I-1000 would restore discrimination

I invite you, my fellow Americans to review Katuria Smith’s case:

Smith grew up poor, with an alcoholic father and stepfather, and struggled through high school. Despite this, she was able to pull her life together. When she was 21, she enrolled in night classes at a community college paralegal program. Holding down jobs during the day, she graduated and enrolled in the University of Washington, where she earned a business degree in 1994. She submitted an impressive application to UW’s law school. However, she was denied because she wasn’t a member of a preferred race.

Nat Hentoff in The Washington Post wrote “I asked them what would have happened if she had not revealed her race on her application. If, considering her first name, she had been taken for black, would she — given her academic record and character — have been admitted? The dean said she would have been.”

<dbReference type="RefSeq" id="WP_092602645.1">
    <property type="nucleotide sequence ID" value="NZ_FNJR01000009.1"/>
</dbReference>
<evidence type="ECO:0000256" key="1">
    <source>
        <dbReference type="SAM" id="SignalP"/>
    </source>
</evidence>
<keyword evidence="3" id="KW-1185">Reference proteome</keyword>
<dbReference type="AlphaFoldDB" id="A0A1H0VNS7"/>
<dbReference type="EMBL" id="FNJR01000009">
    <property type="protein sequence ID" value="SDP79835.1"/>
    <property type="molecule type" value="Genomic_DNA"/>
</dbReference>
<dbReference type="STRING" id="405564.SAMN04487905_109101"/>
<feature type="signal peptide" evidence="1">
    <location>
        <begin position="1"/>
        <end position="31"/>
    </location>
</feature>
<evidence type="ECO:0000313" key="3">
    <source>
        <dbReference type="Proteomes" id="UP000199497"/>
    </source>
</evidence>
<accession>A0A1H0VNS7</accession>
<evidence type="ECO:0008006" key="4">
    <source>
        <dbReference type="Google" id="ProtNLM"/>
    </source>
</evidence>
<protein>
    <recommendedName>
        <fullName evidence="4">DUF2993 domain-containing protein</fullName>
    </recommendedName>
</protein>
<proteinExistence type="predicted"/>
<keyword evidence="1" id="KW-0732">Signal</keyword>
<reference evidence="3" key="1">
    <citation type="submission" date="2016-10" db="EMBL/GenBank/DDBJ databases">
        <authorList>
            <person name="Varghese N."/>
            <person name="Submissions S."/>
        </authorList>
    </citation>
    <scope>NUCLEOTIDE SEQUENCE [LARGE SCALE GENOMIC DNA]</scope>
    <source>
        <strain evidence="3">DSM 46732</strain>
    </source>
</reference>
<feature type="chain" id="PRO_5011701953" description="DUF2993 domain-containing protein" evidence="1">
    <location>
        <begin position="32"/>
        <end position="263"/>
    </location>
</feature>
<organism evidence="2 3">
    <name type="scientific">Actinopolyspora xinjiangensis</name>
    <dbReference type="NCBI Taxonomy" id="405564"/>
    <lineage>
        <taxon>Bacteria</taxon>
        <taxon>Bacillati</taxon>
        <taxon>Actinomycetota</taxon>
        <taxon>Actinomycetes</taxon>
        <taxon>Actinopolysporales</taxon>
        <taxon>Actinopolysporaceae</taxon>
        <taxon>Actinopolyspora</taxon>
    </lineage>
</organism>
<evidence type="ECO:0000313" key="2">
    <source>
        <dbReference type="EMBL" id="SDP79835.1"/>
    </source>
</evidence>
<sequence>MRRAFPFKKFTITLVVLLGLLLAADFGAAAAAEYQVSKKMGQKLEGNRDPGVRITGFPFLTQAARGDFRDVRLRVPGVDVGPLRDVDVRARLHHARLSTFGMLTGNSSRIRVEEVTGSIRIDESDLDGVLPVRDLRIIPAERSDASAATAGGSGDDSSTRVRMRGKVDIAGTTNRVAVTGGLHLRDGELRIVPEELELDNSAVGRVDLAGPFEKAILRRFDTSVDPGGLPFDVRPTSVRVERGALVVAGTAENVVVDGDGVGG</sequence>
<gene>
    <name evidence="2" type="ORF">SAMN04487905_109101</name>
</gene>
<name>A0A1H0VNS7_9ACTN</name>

Seeing collectors of Initiative 1000 getting signatures, I started to recall Smith’s case. If I-1000 successfully brings back preferential treatment and re-legalizes discrimination, how many hard-working students like Smith would be rejected due to their race?

If we want to help people, we need to help based on their needs but not based on their skin color. Should President Obama’s daughters be given preferential treatment above a poor white person?

Xiaolu Guo


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